Atherosclerosis is a disease in which plaque builds up inside your arteries. Plaque is a sticky substance made up of fat, cholesterol, calcium, and other substances found in the blood.
Over time, plaque hardens and narrows your arteries and organs in the body connected to the blocked arteries don't receive sufficient oxygen-rich blood to function properly.
Atherosclerosis can be treated with medicines, diet and lifestyle changes, medical procedures and surgery.
Below are descriptions of the atherectomy procedures performed at UC San Diego Health to treat atherosclerosis. Also see
Angioplasty with Stent Placement and
Coronary Artery Stenting and Bypass Graft.
A rotational atherectomy is a type of interventional coronary procedure to help open coronary arteries blocked with calcified material and restore blood flow to the heart. This procedure utilizes a high-speed rotational "burr" that is coated with microscopic diamond particles.
It rotates at high speed (approximately 200,000 rpm), breaking up blockages into very small fragments (smaller than red blood cells), which can pass harmlessly into the blood circulation. Angioplasty and stenting are often performed after rotational atherectomy to improve the results.
Extraction atherectomy is a procedure done to open a partially blocked blood vessel to the heart so that blood can flow through it more easily. The procedure removes fat and calcium buildup (atherosclerosis) in the heart's arteries.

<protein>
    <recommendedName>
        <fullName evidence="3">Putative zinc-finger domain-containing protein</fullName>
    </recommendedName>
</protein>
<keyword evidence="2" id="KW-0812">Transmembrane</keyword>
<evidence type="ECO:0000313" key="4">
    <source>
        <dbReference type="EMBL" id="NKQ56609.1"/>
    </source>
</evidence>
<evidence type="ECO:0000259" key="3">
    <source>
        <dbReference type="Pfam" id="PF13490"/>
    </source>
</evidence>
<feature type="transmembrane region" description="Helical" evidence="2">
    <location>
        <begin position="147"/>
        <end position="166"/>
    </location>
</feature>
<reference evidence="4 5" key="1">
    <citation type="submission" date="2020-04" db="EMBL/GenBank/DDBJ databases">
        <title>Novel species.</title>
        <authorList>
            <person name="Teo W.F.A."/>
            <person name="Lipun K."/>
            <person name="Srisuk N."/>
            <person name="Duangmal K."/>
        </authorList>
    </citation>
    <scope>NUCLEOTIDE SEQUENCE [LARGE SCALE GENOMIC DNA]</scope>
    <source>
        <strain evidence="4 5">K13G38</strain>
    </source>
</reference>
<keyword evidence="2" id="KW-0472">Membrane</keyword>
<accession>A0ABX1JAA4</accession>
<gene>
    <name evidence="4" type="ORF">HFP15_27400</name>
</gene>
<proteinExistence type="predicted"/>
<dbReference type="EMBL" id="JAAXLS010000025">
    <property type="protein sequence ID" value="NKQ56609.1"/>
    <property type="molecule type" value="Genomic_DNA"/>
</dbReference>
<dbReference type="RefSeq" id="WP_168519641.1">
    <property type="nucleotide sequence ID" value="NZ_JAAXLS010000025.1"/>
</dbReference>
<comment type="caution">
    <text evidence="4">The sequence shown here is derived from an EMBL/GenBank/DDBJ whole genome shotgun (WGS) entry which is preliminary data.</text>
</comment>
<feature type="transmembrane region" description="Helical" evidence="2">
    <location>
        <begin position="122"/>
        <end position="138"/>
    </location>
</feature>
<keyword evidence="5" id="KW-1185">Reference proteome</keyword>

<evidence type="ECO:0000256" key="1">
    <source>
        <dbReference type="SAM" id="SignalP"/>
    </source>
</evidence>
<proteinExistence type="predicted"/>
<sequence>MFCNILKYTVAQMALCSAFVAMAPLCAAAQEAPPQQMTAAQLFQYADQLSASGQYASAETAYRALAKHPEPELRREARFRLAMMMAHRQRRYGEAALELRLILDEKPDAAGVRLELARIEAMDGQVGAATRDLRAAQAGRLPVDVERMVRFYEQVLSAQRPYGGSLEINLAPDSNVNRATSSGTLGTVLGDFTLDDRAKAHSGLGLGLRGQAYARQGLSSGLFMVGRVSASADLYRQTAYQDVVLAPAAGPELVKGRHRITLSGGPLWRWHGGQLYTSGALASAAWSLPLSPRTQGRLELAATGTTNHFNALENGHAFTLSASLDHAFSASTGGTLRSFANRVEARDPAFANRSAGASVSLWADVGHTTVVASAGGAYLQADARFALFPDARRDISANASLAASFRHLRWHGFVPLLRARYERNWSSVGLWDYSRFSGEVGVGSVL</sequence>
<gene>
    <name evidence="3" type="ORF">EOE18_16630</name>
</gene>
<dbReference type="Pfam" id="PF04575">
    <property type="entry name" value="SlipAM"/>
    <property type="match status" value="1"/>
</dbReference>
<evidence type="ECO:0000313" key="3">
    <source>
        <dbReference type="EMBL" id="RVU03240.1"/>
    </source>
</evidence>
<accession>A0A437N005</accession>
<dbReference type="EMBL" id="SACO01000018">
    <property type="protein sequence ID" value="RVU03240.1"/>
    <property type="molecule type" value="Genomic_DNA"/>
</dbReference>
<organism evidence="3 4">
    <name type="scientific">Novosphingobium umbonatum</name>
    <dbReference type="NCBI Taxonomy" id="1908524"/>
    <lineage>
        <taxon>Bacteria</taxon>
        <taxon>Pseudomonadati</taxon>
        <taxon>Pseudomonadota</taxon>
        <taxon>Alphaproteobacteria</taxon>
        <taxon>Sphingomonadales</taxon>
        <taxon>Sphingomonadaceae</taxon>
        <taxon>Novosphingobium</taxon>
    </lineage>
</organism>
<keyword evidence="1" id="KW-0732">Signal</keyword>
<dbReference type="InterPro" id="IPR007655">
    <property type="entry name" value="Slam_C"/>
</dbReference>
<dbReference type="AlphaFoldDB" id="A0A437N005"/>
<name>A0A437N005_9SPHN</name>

During the procedure, a thin flexible tube (a catheter) is inserted through an artery in the groin or arm and carefully guided into the coronary artery that is narrowed. Once the tube reaches the narrowed portion of the artery, a cutting device, whirling blade (such as rotational atherectomy) or a laser beam can be used to remove the cholesterol and calcium buildup from the artery wall.
Atherectomy was recently made even safer and more effective with a new, high-tech catheter that allows cardiologists to see inside the arteries for the first time, cutting out only the diseased tissue. Interventional cardiologists at UC San Diego Health are the first in the region to use this technology.
The new image-guided device, Avinger’s Pantheris™ Lumivascular atherectomy system, has a camera the size of a grain of salt that allows doctors to see and remove plaque simultaneously during an atherectomy.
The new technology treats patients suffering from the painful symptoms of
peripheral artery disease (PAD)
, a condition caused by a build-up of plaque that blocks blood flow in the arteries of the legs and feet, preventing oxygen-rich blood from reaching the extremities.
New Approach to Remove Blood Clots
Atherosclerosis makes people more prone to blood clots when pieces of the fatty deposits break off and enter the bloodstream. At UC San Diego Health, doctors use a novel vacuum technology to remove blood clots without the need for open-heart surgery.